Many of Iraq’s world heritage sites lie in ruins three years after the collapse of the Islamic State and thousands of mounds conceal remnants of ancient cities. The sites are under threat of looting and need teams of experts to unveil their treasures. But fewer young people want to study archaeology in what is regarded as the cradle of civilization, and jobs are scarce for those who do.
Field excavations led by teams from the United Kingdom, the United States, France, Italy, Germany and the Czech Republic have resumed in Iraq’s southern governorates and the northern Kurdish region.
Iraqi students who could potentially enter the discipline, however, are discouraged by stories like that of Ibrahim Al-Obaidi, who graduated from the University of Mosul’s College of Archaeology in 2018 and hasn’t been able to find a job.
“The graduates’ situation is painful,” Al-Obaidi said. “There are no public or private jobs for us. It has become a joke for an archaeologist to apply for jobs.”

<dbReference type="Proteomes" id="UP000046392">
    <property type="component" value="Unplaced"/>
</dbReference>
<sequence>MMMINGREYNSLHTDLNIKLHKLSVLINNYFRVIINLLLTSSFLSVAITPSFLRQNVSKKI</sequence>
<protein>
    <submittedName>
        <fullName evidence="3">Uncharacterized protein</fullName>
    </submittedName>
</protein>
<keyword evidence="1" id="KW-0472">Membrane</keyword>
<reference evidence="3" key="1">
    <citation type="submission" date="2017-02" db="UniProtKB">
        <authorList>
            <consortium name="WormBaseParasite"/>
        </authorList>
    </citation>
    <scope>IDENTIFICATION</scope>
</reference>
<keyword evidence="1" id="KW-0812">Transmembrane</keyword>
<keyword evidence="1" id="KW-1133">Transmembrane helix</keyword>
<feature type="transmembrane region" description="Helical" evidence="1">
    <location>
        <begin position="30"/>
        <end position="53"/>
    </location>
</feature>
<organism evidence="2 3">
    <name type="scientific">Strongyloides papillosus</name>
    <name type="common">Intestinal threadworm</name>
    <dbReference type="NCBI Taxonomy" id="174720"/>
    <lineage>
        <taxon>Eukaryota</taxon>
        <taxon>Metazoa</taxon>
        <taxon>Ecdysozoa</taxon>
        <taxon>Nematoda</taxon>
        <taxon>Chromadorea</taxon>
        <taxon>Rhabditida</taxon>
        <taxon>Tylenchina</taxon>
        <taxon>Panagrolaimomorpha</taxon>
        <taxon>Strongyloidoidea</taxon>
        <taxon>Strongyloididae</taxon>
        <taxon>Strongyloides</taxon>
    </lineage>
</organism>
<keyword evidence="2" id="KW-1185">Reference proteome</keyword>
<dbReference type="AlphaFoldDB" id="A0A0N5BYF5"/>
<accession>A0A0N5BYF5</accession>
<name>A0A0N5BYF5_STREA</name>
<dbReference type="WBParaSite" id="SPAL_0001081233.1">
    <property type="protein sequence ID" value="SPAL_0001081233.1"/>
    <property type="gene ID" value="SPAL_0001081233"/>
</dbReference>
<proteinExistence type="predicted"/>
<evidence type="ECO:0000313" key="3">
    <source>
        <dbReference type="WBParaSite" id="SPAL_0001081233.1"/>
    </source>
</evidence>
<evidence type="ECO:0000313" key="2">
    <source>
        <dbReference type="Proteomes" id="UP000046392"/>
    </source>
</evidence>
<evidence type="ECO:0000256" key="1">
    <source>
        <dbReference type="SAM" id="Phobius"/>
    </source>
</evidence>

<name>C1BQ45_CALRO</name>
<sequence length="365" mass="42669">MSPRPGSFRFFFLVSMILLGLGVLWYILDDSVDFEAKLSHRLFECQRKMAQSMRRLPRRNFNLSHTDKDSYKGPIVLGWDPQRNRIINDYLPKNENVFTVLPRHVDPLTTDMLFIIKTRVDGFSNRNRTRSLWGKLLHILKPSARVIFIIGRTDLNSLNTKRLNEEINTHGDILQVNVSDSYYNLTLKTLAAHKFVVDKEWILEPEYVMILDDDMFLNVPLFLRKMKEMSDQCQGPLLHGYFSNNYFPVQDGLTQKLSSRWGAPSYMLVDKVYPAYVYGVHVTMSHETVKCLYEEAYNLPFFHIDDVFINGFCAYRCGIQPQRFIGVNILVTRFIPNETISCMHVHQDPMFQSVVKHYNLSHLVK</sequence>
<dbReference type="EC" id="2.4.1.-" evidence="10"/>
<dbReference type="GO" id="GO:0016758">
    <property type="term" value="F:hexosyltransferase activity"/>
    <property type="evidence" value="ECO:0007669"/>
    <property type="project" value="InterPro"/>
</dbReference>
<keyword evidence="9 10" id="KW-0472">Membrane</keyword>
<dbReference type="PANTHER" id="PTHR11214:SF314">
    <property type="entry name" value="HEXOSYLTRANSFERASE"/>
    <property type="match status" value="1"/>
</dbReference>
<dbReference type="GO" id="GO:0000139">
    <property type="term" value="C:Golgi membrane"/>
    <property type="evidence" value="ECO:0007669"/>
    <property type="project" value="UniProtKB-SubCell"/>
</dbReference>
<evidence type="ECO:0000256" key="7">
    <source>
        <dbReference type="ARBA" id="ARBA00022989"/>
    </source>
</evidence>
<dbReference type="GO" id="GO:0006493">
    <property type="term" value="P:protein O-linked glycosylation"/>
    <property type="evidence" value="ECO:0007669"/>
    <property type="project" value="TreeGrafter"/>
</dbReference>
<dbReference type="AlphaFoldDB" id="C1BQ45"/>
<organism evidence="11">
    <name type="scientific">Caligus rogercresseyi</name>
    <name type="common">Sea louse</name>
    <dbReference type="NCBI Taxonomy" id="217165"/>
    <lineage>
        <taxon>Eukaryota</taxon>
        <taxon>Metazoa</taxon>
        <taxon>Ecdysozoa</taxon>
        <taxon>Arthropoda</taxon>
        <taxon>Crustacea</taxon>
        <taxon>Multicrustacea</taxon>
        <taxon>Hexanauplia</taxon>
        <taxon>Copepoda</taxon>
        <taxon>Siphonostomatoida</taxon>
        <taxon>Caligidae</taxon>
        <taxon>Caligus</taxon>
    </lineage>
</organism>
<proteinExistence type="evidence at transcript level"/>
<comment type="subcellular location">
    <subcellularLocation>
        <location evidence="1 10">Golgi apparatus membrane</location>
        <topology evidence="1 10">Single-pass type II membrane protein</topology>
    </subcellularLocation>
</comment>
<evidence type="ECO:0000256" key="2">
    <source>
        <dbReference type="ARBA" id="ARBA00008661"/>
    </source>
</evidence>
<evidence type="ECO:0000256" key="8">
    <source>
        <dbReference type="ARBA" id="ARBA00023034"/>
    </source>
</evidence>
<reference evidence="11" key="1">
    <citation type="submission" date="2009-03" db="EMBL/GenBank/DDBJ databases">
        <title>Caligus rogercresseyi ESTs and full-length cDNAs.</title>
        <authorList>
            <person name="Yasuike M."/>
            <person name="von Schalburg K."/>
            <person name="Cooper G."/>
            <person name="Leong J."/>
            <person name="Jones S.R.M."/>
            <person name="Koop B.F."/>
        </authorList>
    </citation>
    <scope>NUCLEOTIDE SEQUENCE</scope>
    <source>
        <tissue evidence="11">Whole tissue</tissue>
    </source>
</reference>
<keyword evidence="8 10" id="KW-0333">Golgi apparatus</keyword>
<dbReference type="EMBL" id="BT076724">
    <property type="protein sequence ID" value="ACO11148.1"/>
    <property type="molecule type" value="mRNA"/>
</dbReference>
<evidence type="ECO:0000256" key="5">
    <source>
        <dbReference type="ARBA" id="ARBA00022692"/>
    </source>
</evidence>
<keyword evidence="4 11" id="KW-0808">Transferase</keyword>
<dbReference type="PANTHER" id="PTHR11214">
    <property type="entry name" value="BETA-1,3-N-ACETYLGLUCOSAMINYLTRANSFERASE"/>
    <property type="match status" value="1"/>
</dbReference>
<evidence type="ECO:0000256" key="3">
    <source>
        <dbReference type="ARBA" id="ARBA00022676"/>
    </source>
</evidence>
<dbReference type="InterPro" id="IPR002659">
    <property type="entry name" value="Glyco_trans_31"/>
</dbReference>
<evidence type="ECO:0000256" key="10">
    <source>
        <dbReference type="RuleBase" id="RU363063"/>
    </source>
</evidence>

At the University of Mosul only 28 students out of 17,000 students joined the College of Archaeology this year, according to its president, Kossay Al-Ahmady. “It is usually higher,” he said.
Mosul’s College of Archaeology was established in 2008 by expanding a former department to meet the need for experts in a heritage-rich country. Iraq has more than 15,000 archaeological sites, according to an updated digital Atlas of Archaeological Sites in Iraq developed by Abdulameer Al-Hamdani, a former minister of culture, tourism and antiquities.
Usama Adnan, an assistant professor of history at Al-Mustansiriyah University, says the admission of only a handful of students in some of Iraq’s archaeology schools stems from “a lack of archaeological awareness.”
“Unprofessional people started writing about antiquities on social media,” Adnan said. “This made many people think that archaeology is an easy discipline anyone can write about.”
Shifts in Students’ Preferences
In the 2020-2021 academic year, Iraq’s universities admitted more than 210,000 students, with thousands of them competing for places in health-profession disciplines like medicine, dentistry and pharmacy. Faculties of humanities, meanwhile, struggled to attract students.